-Luke Beston, Jye’s teacher and a BJJ black belt of some 25 years experience. Luke took over from Jye for the second of our two performances and was a similar hit with the crowd, projecting a craft-loving humility alongside a deep deep well of experience and skill.

I was the smallest of the four wrestlers by a fair few kilos, so the ‘underdog in the sport’ aspects of the narrative took no effort to sell (though I still managed to score here and there in the live-for-real-wrestling bits). As nervous as I was before both shows (the narratives’ recurring focus on my injury history had my paranoia about getting hurt sky-high-through-the-roof), once I was in the moment my instincts to care for and curate the experience of my participants took over and the whole thing whooshed by quite smoothly.

Which was good and bad. The show went over great with the audiences, who were made up equally of Crack crowd and Jye/Luke’s friend-and-family. Judging from the audience survey that Rachel ran they found it to be a warm, fun experience that made them feel well-educated about the subject matter. Many of them also seemed to relate the themes and ideas back to their own lives which is a key goal of the show. The form of the show is sound and the right form, we can proceed confidently from where we are.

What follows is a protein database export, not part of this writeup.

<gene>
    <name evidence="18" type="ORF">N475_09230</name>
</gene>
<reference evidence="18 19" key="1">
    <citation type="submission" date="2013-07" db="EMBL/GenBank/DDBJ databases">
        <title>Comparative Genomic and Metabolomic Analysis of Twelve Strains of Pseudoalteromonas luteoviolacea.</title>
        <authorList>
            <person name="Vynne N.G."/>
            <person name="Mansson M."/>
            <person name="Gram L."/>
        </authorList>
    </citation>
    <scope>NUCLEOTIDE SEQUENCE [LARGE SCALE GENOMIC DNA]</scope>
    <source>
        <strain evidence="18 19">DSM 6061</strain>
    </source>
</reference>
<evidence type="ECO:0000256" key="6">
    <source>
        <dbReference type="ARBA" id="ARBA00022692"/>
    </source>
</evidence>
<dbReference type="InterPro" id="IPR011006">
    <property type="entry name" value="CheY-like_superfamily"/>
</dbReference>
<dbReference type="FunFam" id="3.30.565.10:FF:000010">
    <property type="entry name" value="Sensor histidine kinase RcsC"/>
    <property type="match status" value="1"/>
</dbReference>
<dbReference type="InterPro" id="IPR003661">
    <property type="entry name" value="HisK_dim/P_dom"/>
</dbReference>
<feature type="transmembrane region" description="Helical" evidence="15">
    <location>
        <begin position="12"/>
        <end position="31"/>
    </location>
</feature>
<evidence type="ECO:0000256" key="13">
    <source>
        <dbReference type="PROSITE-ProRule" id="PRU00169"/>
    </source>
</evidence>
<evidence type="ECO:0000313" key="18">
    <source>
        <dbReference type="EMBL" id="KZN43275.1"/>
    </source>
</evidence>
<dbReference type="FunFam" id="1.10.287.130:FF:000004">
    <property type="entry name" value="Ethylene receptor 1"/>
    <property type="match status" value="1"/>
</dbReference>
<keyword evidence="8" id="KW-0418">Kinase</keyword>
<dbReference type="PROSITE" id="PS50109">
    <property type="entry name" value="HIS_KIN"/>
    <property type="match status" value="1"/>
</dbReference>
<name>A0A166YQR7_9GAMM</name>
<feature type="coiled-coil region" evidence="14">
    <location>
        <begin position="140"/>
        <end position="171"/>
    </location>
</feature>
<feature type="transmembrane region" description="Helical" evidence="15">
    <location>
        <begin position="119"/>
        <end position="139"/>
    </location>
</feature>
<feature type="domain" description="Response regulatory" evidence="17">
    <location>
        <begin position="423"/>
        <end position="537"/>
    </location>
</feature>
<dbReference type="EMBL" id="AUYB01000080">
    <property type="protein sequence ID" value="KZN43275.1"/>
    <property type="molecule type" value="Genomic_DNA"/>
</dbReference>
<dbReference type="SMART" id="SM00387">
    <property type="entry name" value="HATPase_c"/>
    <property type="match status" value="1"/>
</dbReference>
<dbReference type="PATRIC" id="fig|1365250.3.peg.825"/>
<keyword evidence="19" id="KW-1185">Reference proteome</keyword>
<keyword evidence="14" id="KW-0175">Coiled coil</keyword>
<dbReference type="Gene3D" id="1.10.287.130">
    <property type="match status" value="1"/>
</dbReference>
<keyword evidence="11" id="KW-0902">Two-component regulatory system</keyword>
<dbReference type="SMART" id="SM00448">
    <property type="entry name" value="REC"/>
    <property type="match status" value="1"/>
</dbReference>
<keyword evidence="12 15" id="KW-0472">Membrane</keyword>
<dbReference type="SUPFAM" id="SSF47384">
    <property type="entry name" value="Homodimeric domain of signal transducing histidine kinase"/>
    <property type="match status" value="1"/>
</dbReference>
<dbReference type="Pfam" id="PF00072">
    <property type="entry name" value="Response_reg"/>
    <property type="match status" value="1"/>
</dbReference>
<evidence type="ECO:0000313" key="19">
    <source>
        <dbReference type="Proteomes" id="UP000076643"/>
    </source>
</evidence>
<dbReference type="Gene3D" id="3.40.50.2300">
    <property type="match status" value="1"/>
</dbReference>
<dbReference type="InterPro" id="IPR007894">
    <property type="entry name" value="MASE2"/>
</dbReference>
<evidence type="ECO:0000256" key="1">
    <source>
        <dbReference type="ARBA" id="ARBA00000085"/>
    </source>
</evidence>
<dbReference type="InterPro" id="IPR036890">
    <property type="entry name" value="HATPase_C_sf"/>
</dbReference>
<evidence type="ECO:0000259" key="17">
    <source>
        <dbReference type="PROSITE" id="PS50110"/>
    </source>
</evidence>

BUT, warm fun and diverting is not gonna cut it. In my instinctual drive to care for my participants I defaulted to my Endlessly Positive Coach persona, even when demonstrating the depths of my failure and frustration. That can’t be enough. I need to be moving towards complete vulnerability, complete breakdown, my guts strung out on the floor. I need to make a space where my participants can feel free to be vulnerable, and more importantly to pounce on and exploit my vulnerability in a way that reflects the nature of athletic competition. Balancing that with the duty of care inherent in the premise will be the centre of the next development of Single Leg.single-leg-crack17-2-51

Still, we got through two super-physical shows unscathed so that’s enough for one festival right? Definitively yes, but since I’m a complete idiot…

That’s right, the third day of the festival Claire ‘The Dervish’ Granata and I zipped up our leotards and graced the people of Newcastle with the latest edition of our three hour fitness-industry-roasting live aerobics telethon Aerobicide: Feel Better. Our first daytime foray into this show, the chief highlight was the two of us dealing with the weather conditions by spontaneously incorporating a constant butoh-slow application of sunscreen into the choreography.

Crack is many things, but most importantly it’s a theatre festival that takes place at the seaside, essentially right on the beach. Never more important that when you finish three hours of non-stop heavy-costume-based physical performance. I’m asking for the ocean to be included as my primary artist support need in all of my festival applications from now on.